WaiveCar, featured on Season 9 of Shark Tank, is a car-sharing platform that offers users free, ad-supported car rentals. Founded on the premise of providing accessible transportation while also leveraging the opportunity for brands to advertise, WaiveCar has a business model that is as ingenious as it is user-friendly.
WaiveCar’s electric cars feature eye-catching digital displays. These displays serve two purposes: they show advertisements when the car is parked and guide the user with navigation information when in use.
Users are not charged for the first few service hours; a nominal fee is charged afterward. It is a win-win model for the users who need affordable transportation and for the advertisers who get a mobile platform to reach their target audiences.
WaiveCar provides many additional features that make it appealing to urban dwellers and its innovative business model. It uses electric cars, which aligns with growing eco-conscious trends and helps reduce carbon emissions. The convenience of the service is impressive.
Users can book a WaiveCar through the company’s app, pick it up from designated spots, and drop it off anywhere in the service area, providing flexibility that is hard to match.
Moreover, the ease of use and low cost make WaiveCar a great option for people who occasionally need a car but do not want to deal with car ownership’s costs and responsibilities.
Tourists and business travelers can use it in the same way as traditional car rentals without the hassles. Hence, WaiveCar is a practical, cost-effective, and environmentally friendly transportation solution that aligns well with modern urban living needs.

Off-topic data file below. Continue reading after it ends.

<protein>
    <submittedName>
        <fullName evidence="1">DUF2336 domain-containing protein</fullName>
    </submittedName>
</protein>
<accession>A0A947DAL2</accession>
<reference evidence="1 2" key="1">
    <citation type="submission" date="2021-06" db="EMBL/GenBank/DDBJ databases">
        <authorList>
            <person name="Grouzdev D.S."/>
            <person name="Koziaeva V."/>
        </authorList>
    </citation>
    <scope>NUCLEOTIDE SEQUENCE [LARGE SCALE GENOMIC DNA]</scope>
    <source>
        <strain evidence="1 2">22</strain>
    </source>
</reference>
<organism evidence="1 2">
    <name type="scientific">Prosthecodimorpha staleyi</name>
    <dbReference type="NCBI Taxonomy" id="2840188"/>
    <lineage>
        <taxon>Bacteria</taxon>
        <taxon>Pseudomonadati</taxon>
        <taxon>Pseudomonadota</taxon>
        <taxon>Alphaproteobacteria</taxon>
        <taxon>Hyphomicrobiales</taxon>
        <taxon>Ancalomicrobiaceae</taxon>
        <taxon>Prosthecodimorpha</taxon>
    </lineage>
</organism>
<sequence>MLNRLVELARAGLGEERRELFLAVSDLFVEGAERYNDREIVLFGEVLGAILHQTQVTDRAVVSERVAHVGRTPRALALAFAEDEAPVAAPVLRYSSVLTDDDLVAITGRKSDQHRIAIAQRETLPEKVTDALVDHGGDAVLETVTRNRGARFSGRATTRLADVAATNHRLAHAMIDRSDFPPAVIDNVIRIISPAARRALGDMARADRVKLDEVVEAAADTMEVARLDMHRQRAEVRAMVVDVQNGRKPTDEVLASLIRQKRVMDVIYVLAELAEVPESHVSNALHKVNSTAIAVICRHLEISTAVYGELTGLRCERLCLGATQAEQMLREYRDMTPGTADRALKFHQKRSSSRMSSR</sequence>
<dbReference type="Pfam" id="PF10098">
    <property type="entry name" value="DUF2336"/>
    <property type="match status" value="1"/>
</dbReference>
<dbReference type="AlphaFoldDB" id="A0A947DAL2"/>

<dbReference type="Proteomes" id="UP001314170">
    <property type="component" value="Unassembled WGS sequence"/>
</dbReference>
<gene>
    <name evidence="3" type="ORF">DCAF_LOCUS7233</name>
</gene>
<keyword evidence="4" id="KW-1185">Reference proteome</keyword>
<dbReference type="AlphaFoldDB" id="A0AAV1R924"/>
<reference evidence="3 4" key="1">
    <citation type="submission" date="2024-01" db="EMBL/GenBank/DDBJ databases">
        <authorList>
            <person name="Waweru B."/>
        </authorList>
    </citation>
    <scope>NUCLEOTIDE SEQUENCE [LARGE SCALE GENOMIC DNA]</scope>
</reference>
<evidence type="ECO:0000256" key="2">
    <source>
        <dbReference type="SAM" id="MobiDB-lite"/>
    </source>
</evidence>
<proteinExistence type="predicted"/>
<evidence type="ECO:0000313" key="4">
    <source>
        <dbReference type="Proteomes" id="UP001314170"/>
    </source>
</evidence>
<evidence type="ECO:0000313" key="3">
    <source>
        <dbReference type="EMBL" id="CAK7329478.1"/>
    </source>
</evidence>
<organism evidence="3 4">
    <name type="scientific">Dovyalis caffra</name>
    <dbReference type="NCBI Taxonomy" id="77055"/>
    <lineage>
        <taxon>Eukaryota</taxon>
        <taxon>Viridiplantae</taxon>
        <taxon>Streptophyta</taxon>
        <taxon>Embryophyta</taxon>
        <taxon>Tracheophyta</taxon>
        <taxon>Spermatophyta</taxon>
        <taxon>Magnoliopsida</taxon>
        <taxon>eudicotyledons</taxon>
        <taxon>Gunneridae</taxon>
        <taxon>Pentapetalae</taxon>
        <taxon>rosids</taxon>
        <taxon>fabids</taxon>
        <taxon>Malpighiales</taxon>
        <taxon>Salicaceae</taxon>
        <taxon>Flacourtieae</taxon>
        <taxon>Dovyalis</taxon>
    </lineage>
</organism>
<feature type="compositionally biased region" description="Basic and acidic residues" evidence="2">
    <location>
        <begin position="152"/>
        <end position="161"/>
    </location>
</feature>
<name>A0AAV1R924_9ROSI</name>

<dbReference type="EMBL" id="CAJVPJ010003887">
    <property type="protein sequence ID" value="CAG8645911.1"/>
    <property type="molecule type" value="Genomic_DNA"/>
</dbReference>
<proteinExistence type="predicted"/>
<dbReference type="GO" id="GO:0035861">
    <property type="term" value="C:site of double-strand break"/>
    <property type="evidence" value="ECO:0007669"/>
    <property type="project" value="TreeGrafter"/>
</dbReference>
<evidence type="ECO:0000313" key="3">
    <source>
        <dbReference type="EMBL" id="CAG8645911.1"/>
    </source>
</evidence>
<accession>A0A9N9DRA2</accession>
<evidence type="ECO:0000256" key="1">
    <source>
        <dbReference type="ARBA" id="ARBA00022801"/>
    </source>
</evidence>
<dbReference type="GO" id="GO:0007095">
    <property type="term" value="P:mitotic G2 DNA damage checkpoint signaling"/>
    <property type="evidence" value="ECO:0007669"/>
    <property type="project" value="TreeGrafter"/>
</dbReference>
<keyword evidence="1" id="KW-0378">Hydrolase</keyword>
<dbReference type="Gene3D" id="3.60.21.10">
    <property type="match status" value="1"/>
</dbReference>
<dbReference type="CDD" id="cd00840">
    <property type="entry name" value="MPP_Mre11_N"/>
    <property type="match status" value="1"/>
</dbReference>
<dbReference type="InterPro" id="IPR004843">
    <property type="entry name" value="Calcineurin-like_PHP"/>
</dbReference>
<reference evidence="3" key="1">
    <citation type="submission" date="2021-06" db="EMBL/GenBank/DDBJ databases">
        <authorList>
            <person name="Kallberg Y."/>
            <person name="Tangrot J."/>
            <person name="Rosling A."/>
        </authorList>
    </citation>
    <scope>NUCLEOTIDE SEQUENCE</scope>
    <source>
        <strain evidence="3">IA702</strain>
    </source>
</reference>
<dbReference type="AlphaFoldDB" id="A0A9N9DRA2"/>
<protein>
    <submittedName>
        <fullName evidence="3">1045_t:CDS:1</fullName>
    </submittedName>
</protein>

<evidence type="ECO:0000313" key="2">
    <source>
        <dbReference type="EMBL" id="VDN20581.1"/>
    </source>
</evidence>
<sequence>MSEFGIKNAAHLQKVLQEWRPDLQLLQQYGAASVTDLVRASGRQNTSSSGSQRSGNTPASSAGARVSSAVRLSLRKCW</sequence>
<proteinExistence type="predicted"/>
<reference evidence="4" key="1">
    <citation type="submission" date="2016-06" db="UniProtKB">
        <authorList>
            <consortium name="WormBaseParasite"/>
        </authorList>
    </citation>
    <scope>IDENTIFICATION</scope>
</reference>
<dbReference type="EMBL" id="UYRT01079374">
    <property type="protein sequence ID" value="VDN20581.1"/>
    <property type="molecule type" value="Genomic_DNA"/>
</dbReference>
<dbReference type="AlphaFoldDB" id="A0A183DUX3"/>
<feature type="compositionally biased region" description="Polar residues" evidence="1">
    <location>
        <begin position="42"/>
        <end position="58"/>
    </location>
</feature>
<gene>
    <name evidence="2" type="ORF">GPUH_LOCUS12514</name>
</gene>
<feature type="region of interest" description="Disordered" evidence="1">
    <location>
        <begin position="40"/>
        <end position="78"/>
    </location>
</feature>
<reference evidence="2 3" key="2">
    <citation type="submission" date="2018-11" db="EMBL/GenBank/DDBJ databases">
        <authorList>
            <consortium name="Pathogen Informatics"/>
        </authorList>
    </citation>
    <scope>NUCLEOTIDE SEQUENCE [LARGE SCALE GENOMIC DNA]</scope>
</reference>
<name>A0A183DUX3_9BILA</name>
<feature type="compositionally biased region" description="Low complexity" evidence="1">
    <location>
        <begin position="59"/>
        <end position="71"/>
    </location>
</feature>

|Entrepreneur||Zoli Honig and Isaac Deutsch|
|Product||Electric car ride-sharing service|
|Investment Asking For||$500,000 for 2% equity in Waivecar|
|Final Deal||$500,000 loan at 12% interest for 2.25% equity in Waivecar + 80% discount on unsold ad space|
|WaiveCar Episode||Season 9, Episode 7|
|WaiveCar Business Status||Unknown|
|WaiveCar Website||Visit Website|
|WaiveCar Net Worth||Unavailable|
What is WaiveCar?
WaiveCar is a car-sharing platform that provides customers with free, ad-supported car rentals. It’s essentially a blend of traditional car rentals and advertising.
Users are allowed to use electric cars for free for a certain period, and in return, the car displays advertisements on the digital billboard placed on the car’s roof. This model serves as a mobile advertising platform for brands while offering an eco-friendly transportation alternative for users.
Here are more details about WaiveCar:
- The platform uses a fleet of electric cars, which are both environmentally friendly and cost-effective to operate. This aligns with the growing global trend toward sustainable transportation.